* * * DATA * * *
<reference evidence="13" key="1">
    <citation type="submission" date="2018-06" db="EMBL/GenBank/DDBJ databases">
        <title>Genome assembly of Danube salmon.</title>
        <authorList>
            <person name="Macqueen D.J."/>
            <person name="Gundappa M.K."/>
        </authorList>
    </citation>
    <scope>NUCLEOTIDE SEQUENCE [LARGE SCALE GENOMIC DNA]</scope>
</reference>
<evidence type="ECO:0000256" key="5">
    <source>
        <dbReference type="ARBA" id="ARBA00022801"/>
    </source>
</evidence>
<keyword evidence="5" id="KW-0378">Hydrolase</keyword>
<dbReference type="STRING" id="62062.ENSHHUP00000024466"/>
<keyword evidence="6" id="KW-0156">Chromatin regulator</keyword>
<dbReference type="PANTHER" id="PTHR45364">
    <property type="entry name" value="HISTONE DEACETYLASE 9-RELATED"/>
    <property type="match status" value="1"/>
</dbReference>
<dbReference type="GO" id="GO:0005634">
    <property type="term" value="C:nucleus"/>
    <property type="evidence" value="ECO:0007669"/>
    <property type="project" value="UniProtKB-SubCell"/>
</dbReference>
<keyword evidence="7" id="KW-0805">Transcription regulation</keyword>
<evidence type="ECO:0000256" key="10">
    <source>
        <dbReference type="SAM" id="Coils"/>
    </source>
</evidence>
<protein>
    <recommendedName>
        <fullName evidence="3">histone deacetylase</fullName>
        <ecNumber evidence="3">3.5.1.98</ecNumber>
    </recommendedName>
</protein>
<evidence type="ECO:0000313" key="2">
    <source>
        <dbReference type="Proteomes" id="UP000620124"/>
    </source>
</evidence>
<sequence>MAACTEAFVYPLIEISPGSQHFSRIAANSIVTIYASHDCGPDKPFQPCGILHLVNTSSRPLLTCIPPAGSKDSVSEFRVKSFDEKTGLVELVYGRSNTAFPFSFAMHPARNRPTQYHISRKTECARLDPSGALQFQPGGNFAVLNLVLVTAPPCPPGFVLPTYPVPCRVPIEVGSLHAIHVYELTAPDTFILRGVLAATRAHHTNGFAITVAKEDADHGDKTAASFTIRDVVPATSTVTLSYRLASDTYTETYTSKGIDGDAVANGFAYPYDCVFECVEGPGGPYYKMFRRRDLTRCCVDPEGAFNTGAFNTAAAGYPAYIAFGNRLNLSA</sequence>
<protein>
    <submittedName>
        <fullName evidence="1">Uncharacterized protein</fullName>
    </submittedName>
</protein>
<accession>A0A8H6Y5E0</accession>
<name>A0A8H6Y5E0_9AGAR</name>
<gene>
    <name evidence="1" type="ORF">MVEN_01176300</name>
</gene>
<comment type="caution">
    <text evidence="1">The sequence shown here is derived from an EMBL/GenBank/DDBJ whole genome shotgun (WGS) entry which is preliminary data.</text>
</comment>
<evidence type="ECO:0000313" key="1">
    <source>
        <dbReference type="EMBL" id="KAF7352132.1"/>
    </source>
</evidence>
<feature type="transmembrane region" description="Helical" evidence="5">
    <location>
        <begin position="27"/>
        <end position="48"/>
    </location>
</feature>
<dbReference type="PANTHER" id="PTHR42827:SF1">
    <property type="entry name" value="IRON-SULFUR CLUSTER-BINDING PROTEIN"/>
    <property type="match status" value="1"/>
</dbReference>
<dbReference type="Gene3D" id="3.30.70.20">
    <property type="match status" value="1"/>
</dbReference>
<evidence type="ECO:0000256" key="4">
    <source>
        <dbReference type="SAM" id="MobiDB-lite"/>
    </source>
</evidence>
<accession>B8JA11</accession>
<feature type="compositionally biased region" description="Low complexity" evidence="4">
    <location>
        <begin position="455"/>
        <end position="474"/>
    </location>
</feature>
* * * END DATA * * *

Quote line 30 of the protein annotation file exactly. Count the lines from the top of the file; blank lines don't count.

    <source>